I have hundreds of these pieces! They are fun to make and there are nearly endless combinations. Most of the beads are glass, but I’ve made some with freshwater pearls or semi-precious gemstone beads as well. The wire is usually colored copper because it has the flexibility needed for knitting. I’ve done bracelets, necklaces, chokers, and earrings, although the bracelets are probably the most wearable.
You can also see here some examples of my cameos. These are made out of polymer clay. I’ve done a variety of faces from mythology or folklore and the occasional children’s book. Typically, I will sculpt a face or a small figure, then make a silicone mold, and use multiple color polymer clays to imitate a cameo. As always, combining something traditional like a cameo with unexpected elements like monsters or bats is what appeals to me.
I have made about a dozen gargoyles over the years. This is an example. I make them out of two-part epoxy clay that was originally developed for boat repairs. As such, it is nearly unbreakable and resistant to outside weather. I have always loved gargoyles because of the incongruity of finding their ugly faces in the most beautiful buildings in the world, but are they really ugly? There are reasons the builders chose these critters for their churches. I try to be original and not copy historic figures, but I want them to still be recognizable as gargoyles.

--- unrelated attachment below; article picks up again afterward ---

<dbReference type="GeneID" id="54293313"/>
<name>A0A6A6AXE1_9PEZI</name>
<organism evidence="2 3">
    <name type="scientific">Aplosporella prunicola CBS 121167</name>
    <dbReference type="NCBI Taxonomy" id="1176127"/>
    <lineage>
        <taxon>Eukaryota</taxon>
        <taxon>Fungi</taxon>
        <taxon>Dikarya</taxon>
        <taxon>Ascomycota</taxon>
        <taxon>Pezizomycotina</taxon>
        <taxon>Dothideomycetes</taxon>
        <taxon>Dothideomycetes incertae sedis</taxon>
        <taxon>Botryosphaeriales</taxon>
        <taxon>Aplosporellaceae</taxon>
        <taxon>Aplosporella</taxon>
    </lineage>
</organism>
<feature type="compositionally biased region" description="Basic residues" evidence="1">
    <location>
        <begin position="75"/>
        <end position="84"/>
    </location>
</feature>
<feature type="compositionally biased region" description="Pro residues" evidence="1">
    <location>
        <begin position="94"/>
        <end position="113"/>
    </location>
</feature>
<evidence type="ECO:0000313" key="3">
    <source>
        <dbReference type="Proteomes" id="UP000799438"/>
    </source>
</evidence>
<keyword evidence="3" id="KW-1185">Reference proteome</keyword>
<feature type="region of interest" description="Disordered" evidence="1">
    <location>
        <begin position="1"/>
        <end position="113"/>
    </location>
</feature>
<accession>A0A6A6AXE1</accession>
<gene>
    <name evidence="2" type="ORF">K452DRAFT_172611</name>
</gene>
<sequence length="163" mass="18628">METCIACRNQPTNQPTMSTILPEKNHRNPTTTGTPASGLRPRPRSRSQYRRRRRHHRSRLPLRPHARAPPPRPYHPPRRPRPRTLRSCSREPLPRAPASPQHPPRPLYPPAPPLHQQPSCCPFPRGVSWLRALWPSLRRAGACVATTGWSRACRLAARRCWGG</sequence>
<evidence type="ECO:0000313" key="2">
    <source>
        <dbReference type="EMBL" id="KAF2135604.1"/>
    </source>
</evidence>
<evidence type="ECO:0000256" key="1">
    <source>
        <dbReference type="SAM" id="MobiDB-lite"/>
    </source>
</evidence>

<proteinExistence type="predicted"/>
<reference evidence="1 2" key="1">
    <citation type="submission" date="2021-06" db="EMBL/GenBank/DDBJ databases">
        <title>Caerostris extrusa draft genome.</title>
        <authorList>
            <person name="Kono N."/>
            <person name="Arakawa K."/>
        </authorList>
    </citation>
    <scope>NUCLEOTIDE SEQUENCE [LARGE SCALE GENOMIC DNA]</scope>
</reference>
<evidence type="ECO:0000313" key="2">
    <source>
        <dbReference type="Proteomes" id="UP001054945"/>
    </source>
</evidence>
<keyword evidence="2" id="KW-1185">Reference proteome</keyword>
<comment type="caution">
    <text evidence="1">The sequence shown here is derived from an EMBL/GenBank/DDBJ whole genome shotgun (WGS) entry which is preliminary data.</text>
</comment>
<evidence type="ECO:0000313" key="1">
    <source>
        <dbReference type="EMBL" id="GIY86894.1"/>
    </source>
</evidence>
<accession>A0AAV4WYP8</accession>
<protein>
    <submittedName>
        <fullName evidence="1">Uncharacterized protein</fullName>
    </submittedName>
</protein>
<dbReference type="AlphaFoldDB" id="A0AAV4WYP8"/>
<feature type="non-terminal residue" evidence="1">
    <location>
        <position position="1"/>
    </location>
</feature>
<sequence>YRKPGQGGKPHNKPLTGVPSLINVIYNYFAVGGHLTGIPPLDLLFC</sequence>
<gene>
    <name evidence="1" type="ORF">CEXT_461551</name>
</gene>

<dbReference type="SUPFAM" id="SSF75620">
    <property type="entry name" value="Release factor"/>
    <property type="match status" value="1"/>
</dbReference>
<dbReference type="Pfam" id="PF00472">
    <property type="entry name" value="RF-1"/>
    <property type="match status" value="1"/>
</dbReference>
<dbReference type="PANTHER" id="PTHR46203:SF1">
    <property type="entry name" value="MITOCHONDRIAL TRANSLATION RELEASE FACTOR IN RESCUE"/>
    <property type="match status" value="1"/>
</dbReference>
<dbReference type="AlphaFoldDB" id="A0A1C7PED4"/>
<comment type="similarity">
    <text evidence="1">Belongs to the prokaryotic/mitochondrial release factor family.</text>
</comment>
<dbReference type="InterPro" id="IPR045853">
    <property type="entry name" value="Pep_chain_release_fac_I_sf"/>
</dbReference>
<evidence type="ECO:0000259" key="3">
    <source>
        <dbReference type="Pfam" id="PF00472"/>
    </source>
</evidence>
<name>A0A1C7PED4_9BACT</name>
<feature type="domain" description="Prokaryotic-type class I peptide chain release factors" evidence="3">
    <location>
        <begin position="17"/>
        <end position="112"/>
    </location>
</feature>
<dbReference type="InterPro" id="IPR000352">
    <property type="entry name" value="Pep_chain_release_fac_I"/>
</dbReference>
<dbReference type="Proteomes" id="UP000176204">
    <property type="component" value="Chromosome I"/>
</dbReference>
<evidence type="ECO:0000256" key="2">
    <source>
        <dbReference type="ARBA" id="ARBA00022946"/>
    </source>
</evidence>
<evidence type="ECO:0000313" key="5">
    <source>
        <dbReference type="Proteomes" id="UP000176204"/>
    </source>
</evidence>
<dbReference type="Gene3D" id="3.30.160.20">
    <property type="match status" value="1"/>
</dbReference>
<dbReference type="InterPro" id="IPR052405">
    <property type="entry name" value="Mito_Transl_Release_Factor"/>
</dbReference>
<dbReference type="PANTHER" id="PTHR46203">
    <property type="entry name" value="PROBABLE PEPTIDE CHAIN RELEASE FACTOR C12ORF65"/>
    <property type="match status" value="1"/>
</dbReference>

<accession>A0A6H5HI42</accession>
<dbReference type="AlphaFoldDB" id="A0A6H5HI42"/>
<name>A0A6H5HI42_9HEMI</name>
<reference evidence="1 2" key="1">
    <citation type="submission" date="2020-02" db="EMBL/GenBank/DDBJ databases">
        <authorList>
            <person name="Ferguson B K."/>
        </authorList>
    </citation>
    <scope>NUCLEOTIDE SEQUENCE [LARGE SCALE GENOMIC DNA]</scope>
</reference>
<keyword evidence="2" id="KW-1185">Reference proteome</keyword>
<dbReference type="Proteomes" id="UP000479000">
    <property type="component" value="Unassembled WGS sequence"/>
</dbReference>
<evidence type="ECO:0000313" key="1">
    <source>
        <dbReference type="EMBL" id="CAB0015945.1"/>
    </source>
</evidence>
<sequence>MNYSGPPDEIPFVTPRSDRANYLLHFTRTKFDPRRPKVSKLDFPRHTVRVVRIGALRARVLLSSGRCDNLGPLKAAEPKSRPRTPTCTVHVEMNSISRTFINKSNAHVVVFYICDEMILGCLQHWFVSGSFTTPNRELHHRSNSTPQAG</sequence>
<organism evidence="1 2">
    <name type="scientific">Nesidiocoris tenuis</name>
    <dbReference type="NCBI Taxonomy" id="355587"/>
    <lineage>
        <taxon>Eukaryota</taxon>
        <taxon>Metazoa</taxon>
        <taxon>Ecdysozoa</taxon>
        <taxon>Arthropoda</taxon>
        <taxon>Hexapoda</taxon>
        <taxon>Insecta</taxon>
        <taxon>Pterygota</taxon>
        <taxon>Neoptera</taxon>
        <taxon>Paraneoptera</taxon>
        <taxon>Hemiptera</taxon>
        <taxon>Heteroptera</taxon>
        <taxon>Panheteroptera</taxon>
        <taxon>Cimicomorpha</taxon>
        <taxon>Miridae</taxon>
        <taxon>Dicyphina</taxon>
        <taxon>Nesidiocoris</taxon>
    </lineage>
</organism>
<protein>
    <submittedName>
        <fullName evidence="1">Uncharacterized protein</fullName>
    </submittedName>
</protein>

Redwork is a simple kind of quilt where the picture is embroidered on a plain backing. Historically, they are red because Turkey Red was one of the earliest, cheapest, and most accessible dyes available to a home sewer. Varieties of color started to be available in the last century and now we can make these in any color we like. I like using red for tradition, but some designs call out for different colors. I really enjoy combining unexpected pictures with the traditional technique. I am a huge fanatic for children’s literature (just ask my son Oz!) so illustrations from classic children’s books are one of my favorite sources. Line illustrations lend themselves to this technique so well. Ozma of Oz is one of my favorite characters from the later Oz books.
I made a couple of these small wall hangings a few years ago based on images from the Rider-Waite tarot deck. The figures are sculpted from polymer clay, and the rest of the images are combinations of quilting, appliquÃ©, and embroidery. In my opinion, they were mixed success technically, but I still like to look at them.
These two small scarfs were simple projects I whipped up a few years ago. They are warm, comfy, and turned out well.
Polu Texni, A Magazine of Many Arts, is open to submissions again. I’ve re-written the guidelines, and there is a new submission email, firstname.lastname@example.org.
I’ve re-booted the old dollmaking website as well. We are starting off with a sculpt-a-long challenge. We have a series of deadlines for the different stages of a doll, on a storybook theme. I’ve started working on mine. I hope to see you there at http://www.dollmaking.org.
The old dollmaking email list still exists, and we’d love to see some new blood. If you want to talk about making dolls, please join us at www.dollmaking.org and look for the link for the email discussion list.
It’s been seven years since I updated the old site, and the image management software I was using had broken. So I archived it. I’m working on getting some new content put up.